Tina May 13, 2013 AT 7:55 pm
     
  • awesome!! truly delicious and fluffy! Reply
    Otis November 21, 2013 AT 11:39 am
     
  • Tuesday night I cooked some Trader Joe's Palak Paneer, the Indian dish of spinach and curd cheese. I didn't wish to eat all of it, and then thought it would make an excellent omelet filling. However, my omelets are usually too dense and hard, so did a quick scan of sites for "fluffy omelets" - discovering (elsewhere) that some folks don't like fluffy omelets. There are many methods, such as beating the egg whites separately, and then folding them back in. However, I'm a no fuss kind of guy, and had never heard of the butter method before, so decided to try it. My initial reaction is just how do you keep the butter pieces separate after cutting them, and how do you get them to drop off your knife into the egg/milk mix. I also discovered that there are separate camps for water, milk, cream, or just eggs. I had cut a 1/8" slice of butter, and then cubed it, but it definitely didn't want to stay cubed. I decided that next time I'll do this ahead and then semi-freeze it, which will hopefully keep the cubes separate and make it easier to get them off my knife. I feel strongly that it is essential to start with a medium - hot pan, so the eggs form a solid structural shell. Without this, it's almost impossible to flip or remove the omelet - even with a non-stick (shhh . . .) pan. However, my problem is often forgetting to turn it down right away, so that in a minute I have a very firm egg tortilla. However, today I made a point of doing this, and then used a technique I've heard of previously. I used the bottom of a fork to repeatedly stir the uncooked portion, which supposedly helps create layers, instead of the solid mass I usually get. I've tried this in the past, but it tryed my minimal patience. I'd put the lid on for 30-45 seconds, and then stir some more. Slow cooking, after forming the initial hard skin, does help. This was without a doubt the best omelet I've made in years, although I'm sure the filling was part of it. Since I tried multiple "new" things, I don't know how much I can attribute to the butter. I did find that I needed to continue breaking the pieces up with my spatula while the eggs started to cook. I really think the freezing will help. I probably added more milk than I should have, but I can't wait to try again. A couple of other notes. You really want to put the filling in before the eggs are fully cooked, so it can become an integral part of the omelet, and not just something between two dense semi-circles of cooked egg. Also, do not spread the filling to fully cover half of the omelet, but leave maybe 1/2" extra open in the middle. This provides the necessary "hinge" space. Without this, you won't be able to fully flip the unfilled portion so that it completely covers the other half. This is just my personal preference, but I like to put the filling in the handle half of the pan, so I'm flipping the outside. Some folks will put the filling in the middle third, flipping the two outer sections over, to create an even thicker - but not any fluffier - omelet. I also like to cut off a forkful and spread it on a piece of toast. Charles Reply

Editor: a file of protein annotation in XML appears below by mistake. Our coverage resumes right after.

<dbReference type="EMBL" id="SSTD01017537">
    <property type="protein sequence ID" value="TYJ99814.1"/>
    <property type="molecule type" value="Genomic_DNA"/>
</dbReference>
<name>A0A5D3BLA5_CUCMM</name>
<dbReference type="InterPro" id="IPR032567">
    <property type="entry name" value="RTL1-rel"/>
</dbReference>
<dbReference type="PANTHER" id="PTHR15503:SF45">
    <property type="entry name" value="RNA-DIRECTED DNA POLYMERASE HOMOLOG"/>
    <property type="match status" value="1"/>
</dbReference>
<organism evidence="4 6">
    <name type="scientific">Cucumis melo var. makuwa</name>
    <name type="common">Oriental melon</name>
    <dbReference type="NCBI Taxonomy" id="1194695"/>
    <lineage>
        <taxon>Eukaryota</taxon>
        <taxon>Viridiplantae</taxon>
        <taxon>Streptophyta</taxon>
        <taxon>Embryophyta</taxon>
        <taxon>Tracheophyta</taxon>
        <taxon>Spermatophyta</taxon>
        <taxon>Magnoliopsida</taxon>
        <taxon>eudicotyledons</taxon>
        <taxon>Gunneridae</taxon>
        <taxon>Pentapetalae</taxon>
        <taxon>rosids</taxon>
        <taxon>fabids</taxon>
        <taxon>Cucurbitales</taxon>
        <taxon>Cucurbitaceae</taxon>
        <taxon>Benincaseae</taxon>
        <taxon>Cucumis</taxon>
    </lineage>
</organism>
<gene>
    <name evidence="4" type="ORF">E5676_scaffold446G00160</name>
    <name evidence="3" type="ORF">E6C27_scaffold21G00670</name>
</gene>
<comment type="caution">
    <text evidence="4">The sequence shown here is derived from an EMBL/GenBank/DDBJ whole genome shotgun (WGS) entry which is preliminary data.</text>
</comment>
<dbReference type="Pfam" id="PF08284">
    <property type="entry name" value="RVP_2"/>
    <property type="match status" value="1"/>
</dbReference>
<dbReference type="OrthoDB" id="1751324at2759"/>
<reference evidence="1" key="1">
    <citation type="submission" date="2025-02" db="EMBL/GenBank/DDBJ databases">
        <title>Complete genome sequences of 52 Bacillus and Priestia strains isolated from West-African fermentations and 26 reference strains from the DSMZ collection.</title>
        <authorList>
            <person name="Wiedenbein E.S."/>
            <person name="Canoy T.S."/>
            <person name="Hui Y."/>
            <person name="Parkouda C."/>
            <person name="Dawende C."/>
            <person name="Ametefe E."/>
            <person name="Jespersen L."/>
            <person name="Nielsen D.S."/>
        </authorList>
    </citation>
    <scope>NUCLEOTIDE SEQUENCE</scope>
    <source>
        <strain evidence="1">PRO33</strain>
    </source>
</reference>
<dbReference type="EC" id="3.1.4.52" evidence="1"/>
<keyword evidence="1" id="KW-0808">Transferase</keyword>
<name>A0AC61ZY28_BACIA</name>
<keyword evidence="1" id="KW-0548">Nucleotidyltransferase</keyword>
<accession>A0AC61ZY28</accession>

Charles November 21, 2013 AT 12:08 pm
     
  • Cast iron is the way to cook. I collect and reconditioned old cast iron. This is the best method I have tried to cook omelettes. Thanks Reply
    Jeff Hovermale March 16, 2014 AT 7:30 am